The Australian War Memorial records note:
In 1970 two RAAF airmen of 2 Squadron RAAF were declared missing in action in Vietnam. Flying Officer Michael Herbert and Pilot Officer Robert Carver, both of 2 Squadron, RAAF, were believed killed when their Canberra bomber disappeared while flying a night bombing mission in the northern 1 Corps region of South Vietnam.
On 3 November 1970 Herbert (the pilot and aircraft captain) and Carver (the navigator and bomb aimer) had taken off from Phan Rang at 7.00 p.m., heading for their target in Quang Nam province 65 kilometres south-west of Da Nang. The weather was relatively clear and the flight to the target was without incident. The Australians carried out their bombing run and released their bombs over the target area at 8.22 p.m. After acknowledging a radio message, they switched frequency for the return flight to Phan Rang. Shortly afterwards, the aircraft disappeared from the radar screen which was tracking it.
American and Australian air units mounted an aerial search the next morning. The extensive search involved 67 sorties over an area of over 16,000 square kilometres but it was hampered by poor weather conditions. The search failed to find any trace of the aircraft or crew and was called off after three days.
Pilot Officer Carver had served for only eight weeks in Vietnam. Flying Officer Herbert, who had qualified as a pilot at the age of 16, had only two months to go to finish his tour.
The cause of the disappearance was never determined. Their aging Canberra bomber was flying well above the maximum range of enemy anti-aircraft artillery and there were no known North Vietnamese surface-to-air missile (SAM) launch sites near the flight path. Although discounted by a RAAF court of inquiry, the most likely explanation of the aircraft’s sudden disappearance without trace remains the possibility of a catastrophic mid-air explosion caused by one or more bombs becoming hung up in the rack after release.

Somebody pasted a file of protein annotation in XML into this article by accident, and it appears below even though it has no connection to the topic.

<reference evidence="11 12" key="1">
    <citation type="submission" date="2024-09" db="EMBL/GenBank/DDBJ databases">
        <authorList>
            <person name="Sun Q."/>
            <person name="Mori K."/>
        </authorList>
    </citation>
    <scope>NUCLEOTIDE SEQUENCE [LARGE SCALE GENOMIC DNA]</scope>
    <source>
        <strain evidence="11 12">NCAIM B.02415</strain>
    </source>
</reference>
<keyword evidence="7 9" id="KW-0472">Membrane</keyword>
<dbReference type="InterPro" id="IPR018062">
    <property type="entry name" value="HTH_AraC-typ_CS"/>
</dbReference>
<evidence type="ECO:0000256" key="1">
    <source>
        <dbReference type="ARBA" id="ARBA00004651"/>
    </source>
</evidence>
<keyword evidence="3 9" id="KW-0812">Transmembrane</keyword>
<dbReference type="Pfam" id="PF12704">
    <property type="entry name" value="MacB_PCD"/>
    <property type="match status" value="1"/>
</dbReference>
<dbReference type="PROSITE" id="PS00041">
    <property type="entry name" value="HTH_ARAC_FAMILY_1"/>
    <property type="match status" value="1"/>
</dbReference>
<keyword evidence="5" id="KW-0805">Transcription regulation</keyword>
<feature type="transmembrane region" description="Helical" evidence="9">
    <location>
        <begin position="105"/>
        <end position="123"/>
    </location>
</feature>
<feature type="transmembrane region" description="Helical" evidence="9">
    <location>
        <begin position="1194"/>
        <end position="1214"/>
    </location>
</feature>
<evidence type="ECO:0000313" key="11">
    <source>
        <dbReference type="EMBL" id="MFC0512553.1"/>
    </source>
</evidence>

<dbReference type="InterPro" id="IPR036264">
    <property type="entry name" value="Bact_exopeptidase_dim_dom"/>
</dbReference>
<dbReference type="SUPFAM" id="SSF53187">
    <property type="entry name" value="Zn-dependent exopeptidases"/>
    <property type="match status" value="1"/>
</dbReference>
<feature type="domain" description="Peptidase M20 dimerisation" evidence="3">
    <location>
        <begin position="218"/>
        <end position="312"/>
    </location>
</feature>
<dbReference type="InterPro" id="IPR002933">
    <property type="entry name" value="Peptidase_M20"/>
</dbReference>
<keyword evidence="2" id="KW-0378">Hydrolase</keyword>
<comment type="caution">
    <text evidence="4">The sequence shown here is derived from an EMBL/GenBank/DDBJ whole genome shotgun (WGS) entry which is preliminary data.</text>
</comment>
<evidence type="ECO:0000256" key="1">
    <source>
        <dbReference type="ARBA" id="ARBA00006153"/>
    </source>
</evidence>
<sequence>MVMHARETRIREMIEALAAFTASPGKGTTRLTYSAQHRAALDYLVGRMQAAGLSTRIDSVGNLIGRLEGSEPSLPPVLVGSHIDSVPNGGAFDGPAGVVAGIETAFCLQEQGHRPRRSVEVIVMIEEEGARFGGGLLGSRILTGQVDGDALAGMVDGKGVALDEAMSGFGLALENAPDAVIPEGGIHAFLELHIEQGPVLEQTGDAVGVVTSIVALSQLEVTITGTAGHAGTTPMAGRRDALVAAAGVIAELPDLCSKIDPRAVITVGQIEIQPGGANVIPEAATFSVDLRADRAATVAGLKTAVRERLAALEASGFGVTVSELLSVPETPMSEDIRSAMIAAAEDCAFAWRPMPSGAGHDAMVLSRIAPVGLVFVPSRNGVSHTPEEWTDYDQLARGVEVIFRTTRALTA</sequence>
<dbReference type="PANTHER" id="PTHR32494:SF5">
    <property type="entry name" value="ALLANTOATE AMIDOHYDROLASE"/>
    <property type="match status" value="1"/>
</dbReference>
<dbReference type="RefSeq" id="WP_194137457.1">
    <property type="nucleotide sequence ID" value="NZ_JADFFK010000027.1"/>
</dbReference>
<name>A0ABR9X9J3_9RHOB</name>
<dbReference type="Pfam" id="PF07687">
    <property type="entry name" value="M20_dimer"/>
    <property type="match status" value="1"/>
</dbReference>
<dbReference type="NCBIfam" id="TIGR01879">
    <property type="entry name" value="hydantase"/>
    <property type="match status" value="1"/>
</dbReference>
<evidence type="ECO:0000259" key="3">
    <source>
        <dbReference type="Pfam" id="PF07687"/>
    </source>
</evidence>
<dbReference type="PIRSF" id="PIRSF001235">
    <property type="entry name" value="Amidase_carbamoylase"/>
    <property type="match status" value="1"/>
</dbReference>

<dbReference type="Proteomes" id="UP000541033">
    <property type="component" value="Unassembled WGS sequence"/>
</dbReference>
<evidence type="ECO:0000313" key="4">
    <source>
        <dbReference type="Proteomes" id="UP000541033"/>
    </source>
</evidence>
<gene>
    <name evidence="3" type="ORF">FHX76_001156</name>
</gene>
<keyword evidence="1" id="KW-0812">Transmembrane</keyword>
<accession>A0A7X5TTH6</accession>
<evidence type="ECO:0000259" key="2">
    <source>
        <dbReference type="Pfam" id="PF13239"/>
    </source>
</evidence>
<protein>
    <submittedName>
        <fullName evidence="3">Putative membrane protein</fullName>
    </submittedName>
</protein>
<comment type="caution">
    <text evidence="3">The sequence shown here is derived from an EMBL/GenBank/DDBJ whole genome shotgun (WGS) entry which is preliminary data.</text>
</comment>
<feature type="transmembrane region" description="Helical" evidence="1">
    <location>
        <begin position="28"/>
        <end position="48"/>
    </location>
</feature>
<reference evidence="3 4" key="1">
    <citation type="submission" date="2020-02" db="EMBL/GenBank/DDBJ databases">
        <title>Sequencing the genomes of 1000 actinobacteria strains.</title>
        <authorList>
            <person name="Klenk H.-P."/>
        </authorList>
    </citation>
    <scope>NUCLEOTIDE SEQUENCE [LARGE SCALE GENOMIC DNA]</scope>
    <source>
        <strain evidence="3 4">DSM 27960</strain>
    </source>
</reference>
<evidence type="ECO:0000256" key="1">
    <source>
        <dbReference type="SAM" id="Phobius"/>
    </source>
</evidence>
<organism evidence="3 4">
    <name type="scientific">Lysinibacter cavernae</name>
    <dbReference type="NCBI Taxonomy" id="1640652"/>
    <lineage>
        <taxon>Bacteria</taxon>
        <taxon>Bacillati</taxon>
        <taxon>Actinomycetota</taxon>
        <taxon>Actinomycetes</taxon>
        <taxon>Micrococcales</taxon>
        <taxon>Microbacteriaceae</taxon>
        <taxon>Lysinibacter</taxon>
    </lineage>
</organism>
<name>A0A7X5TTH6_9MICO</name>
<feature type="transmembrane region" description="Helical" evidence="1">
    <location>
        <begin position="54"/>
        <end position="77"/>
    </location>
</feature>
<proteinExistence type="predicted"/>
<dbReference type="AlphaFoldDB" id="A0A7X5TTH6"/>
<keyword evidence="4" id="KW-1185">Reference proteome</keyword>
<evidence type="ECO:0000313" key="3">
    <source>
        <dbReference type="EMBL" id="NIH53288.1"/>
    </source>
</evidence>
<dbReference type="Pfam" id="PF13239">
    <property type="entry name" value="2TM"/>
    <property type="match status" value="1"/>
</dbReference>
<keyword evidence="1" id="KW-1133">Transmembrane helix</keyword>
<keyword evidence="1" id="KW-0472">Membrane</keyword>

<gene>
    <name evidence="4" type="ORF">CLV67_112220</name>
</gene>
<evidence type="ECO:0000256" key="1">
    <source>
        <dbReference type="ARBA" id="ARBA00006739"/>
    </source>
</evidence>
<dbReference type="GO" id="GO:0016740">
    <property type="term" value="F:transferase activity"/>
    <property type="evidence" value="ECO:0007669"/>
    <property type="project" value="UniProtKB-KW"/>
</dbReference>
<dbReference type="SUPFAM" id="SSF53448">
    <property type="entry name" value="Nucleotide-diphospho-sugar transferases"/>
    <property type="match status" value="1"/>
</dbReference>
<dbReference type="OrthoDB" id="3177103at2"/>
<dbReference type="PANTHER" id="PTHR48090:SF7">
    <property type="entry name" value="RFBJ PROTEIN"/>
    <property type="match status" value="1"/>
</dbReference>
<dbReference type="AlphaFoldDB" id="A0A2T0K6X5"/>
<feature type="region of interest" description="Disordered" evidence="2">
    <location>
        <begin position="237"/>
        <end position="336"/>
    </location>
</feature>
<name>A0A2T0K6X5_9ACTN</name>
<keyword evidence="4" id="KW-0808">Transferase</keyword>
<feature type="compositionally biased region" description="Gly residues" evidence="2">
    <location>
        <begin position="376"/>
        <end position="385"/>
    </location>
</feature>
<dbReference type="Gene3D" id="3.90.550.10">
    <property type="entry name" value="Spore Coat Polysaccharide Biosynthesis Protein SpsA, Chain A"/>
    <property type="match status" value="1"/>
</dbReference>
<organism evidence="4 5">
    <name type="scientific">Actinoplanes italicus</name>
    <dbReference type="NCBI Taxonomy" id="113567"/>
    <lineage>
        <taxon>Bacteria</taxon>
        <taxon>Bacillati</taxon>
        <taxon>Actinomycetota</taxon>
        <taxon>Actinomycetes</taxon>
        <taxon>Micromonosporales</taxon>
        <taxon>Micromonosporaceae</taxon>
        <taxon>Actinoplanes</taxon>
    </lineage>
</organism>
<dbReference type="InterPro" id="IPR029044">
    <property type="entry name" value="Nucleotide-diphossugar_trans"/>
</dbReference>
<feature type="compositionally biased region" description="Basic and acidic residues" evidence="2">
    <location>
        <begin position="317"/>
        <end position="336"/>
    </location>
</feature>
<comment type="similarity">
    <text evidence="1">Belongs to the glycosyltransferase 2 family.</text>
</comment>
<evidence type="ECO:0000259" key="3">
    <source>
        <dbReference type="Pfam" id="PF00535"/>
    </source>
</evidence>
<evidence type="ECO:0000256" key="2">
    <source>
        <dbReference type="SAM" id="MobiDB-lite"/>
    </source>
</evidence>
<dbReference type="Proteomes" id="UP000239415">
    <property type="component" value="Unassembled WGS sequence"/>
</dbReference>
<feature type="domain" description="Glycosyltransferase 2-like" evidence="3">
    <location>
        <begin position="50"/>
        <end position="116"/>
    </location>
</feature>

For the parents of those lost, the term “missing in action” became increasingly difficult to live with. After years of uncertainty Robert Carver’s parents eventually gave up hope that he would be found alive. Mr Sydney Carver had his son’s name placed on the Toowoomba War Memorial. Every day he passed the memorial and never failed to look at the inscription.”

Nearly 39 years later, the jungle gave up its secret. Major John Thurgar (former SAS Trooper during the Vietnam War), from the Australian Army’s History Unit, and Squadron Leader John Cotterell uncovered the wreckage of Magpie 91. It appears the crash site had been sighted sometime in 1982 by several hunters from the Katu people who reside in eastern Laos and central Vietnam. However, for a range of reasons, not the least being the sheer impregnability of the terrain and the dense jungle near the crash area, the discovery was not investigated.
On August 31, 2009, the caskets with the remains of Michael Herbert and Robert Carver arrived on board an RAAF C130 that had brought them from Hanoi to RAAF Base Richmond. It was an emotional moment in No 2 Squadron’s history and especially for those airmen who served in the Squadron during the Vietnam War.

Ernie Chamberlain

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